We're pleased to be presenting a workshop this semester on the use of appropriation in the visual arts, titled “The Law of Artistic Appropriation for Visual Artists: From Jeff Koons to Richard Prince" (Fine Arts 102, 11:30am, February 12, 2016).
Led by Jasmine Burns (Image Technologies and Visual Literacy Librarian) and Naz Pantaloni (Copyright Program Librarian) the talk will also examine the development of the legal concept of fair use as “transformativeness” in a series of legal cases involving the work of artists Jeff Koons and Richard Prince.
The term appropriation started in the late 1970s and early 1980s as a way to describe the contemporary art movement in which artists adopt, borrow, recycle, or sample imagery or materials from pre-existing works of visual culture. The movement was influenced by earlier artists such as Duchamp, Warhol, and Lichtenstein, who incorporated “found” objects, as well as images from popular culture, into the final form of their work. Under current U.S. Copyright law, appropriation art has come up against some contentious legal issues, and many artists, including Koons and Prince, have been brought to suit to defend their use of intellectual property belonging to someone else.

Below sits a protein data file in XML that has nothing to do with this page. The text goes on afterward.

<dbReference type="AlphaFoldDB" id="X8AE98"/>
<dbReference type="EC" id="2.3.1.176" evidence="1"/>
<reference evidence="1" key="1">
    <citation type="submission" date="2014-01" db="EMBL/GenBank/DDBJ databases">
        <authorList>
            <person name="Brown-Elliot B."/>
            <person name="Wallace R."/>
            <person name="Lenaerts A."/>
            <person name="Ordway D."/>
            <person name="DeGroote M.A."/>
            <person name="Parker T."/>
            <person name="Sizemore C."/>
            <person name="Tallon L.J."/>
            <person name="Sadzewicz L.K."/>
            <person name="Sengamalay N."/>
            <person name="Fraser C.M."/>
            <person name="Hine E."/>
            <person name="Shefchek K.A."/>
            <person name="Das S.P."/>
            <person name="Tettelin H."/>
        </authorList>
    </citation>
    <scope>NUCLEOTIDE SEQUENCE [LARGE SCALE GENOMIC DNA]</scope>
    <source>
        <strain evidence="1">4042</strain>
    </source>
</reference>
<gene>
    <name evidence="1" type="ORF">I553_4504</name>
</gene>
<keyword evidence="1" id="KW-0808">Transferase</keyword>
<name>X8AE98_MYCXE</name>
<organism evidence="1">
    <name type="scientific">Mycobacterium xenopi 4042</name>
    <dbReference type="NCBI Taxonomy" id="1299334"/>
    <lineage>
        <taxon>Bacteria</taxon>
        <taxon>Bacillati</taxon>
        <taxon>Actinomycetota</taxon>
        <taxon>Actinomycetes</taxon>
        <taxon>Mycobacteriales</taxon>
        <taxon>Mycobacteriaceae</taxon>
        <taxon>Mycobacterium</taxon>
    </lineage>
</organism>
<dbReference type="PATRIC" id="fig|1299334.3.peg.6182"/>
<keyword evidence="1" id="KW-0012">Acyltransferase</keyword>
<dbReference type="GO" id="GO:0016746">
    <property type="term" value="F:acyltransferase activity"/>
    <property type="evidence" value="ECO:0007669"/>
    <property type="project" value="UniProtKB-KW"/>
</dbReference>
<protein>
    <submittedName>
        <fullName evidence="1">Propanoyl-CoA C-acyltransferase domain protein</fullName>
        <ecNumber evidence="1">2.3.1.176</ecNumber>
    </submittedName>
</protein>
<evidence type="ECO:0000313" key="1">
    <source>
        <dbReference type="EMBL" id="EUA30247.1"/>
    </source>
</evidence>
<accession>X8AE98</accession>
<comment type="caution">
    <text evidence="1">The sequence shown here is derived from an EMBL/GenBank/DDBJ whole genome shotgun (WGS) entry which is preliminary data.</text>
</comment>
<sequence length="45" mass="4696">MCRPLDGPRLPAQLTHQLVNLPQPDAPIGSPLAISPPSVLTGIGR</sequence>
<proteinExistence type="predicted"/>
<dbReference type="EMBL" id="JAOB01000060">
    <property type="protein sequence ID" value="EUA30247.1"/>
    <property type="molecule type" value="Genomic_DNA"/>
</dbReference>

The IU Libraries hold a number of volumes that discuss appropriation art in a variety of contexts, and images of the work of Koons and Prince can be viewed on the ARTstor Digital Library. For articles on the subject, visit the databases Art Source and ARTbibliographies Modern. Want to learn more about Jeff Koons, Richard Prince? Find information about these and other artists and artistic movements through the Grove Dictionary of Art.